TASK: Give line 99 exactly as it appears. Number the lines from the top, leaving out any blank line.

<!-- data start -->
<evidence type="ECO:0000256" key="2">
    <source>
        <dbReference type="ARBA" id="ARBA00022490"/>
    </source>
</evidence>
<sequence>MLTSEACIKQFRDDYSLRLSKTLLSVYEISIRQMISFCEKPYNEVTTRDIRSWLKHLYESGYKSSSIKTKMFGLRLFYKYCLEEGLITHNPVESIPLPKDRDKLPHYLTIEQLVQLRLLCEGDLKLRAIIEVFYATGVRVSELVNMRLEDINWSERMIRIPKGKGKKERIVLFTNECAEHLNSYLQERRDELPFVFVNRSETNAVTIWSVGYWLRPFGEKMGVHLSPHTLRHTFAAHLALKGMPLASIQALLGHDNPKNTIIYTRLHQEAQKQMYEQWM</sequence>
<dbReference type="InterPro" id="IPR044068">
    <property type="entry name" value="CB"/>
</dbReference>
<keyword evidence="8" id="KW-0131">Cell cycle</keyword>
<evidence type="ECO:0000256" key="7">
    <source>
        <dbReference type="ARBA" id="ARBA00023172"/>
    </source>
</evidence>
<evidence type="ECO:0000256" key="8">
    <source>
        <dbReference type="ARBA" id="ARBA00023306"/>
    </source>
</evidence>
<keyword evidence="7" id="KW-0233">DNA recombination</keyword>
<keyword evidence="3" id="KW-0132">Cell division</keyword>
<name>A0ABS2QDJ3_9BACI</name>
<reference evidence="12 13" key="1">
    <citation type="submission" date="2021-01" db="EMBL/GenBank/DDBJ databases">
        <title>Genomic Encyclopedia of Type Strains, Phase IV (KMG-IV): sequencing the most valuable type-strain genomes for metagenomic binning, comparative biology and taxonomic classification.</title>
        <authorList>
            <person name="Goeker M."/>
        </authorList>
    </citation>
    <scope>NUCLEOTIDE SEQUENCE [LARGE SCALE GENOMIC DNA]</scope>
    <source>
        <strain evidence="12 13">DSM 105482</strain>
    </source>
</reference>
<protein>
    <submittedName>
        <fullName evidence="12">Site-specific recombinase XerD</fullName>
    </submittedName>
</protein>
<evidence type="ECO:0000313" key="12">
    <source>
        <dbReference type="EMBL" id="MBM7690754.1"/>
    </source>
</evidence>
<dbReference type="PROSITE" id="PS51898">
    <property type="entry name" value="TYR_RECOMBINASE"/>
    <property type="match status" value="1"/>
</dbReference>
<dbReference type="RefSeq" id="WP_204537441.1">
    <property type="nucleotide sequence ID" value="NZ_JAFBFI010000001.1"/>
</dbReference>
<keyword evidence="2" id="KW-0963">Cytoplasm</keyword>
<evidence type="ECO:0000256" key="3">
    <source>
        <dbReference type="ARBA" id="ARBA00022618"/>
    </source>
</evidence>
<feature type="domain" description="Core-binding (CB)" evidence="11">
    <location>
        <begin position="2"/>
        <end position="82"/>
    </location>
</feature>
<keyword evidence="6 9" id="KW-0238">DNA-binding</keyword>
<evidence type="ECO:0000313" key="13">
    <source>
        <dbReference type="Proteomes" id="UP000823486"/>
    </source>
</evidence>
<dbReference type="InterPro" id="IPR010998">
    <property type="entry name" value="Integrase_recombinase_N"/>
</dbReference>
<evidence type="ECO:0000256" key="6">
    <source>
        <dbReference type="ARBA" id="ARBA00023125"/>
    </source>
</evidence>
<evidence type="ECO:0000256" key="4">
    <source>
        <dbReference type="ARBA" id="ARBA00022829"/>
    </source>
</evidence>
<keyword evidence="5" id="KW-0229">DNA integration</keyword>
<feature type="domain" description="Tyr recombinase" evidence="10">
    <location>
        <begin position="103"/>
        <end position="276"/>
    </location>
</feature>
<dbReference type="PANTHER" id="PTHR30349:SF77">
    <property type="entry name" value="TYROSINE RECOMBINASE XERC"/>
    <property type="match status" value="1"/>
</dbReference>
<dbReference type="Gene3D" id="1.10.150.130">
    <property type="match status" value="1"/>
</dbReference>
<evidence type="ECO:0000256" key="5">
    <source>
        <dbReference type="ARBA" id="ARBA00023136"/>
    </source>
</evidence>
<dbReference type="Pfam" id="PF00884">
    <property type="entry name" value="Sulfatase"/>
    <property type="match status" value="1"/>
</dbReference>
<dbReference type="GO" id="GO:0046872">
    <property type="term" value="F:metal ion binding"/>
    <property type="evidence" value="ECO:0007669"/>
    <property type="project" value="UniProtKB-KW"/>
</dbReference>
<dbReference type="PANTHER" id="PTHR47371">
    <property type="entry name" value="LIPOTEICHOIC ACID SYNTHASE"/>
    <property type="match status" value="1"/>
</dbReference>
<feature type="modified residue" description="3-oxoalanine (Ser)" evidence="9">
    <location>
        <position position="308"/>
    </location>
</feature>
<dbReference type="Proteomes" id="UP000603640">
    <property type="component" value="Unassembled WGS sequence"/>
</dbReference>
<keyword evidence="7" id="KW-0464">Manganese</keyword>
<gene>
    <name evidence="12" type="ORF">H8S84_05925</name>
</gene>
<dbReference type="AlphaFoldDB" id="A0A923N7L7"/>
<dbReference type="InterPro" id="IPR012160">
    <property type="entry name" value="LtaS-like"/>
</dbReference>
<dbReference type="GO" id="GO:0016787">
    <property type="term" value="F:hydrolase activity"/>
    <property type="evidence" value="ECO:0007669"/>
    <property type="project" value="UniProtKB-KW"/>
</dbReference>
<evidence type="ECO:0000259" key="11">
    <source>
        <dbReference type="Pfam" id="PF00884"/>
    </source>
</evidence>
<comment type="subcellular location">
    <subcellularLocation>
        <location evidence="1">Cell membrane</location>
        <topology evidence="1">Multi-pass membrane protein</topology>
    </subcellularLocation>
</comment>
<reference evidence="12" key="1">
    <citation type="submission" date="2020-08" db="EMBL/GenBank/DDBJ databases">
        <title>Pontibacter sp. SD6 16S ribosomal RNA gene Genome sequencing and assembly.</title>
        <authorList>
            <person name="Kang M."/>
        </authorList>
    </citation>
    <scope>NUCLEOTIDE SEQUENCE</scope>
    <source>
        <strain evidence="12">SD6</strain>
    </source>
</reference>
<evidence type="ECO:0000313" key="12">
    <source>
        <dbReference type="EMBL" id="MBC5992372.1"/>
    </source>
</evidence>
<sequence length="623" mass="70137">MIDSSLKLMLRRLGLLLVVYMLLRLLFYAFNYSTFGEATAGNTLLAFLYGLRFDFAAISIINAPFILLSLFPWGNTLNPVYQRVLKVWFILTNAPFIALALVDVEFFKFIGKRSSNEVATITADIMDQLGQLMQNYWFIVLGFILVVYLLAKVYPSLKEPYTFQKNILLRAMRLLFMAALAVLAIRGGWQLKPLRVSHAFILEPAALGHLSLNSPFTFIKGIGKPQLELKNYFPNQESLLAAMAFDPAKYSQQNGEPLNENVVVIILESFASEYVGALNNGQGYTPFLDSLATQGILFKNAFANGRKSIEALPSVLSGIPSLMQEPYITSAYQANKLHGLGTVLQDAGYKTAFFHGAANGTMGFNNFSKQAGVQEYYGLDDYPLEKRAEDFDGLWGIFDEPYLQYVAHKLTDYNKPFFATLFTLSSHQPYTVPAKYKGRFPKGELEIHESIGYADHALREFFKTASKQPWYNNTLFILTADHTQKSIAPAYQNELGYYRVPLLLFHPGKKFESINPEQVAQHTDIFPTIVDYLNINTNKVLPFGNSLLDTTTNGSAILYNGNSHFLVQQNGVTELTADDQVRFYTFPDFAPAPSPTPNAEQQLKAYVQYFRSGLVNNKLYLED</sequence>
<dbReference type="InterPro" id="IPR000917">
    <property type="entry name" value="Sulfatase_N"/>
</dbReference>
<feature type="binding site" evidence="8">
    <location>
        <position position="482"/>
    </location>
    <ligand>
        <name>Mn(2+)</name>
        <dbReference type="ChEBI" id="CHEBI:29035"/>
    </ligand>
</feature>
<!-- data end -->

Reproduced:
    <source>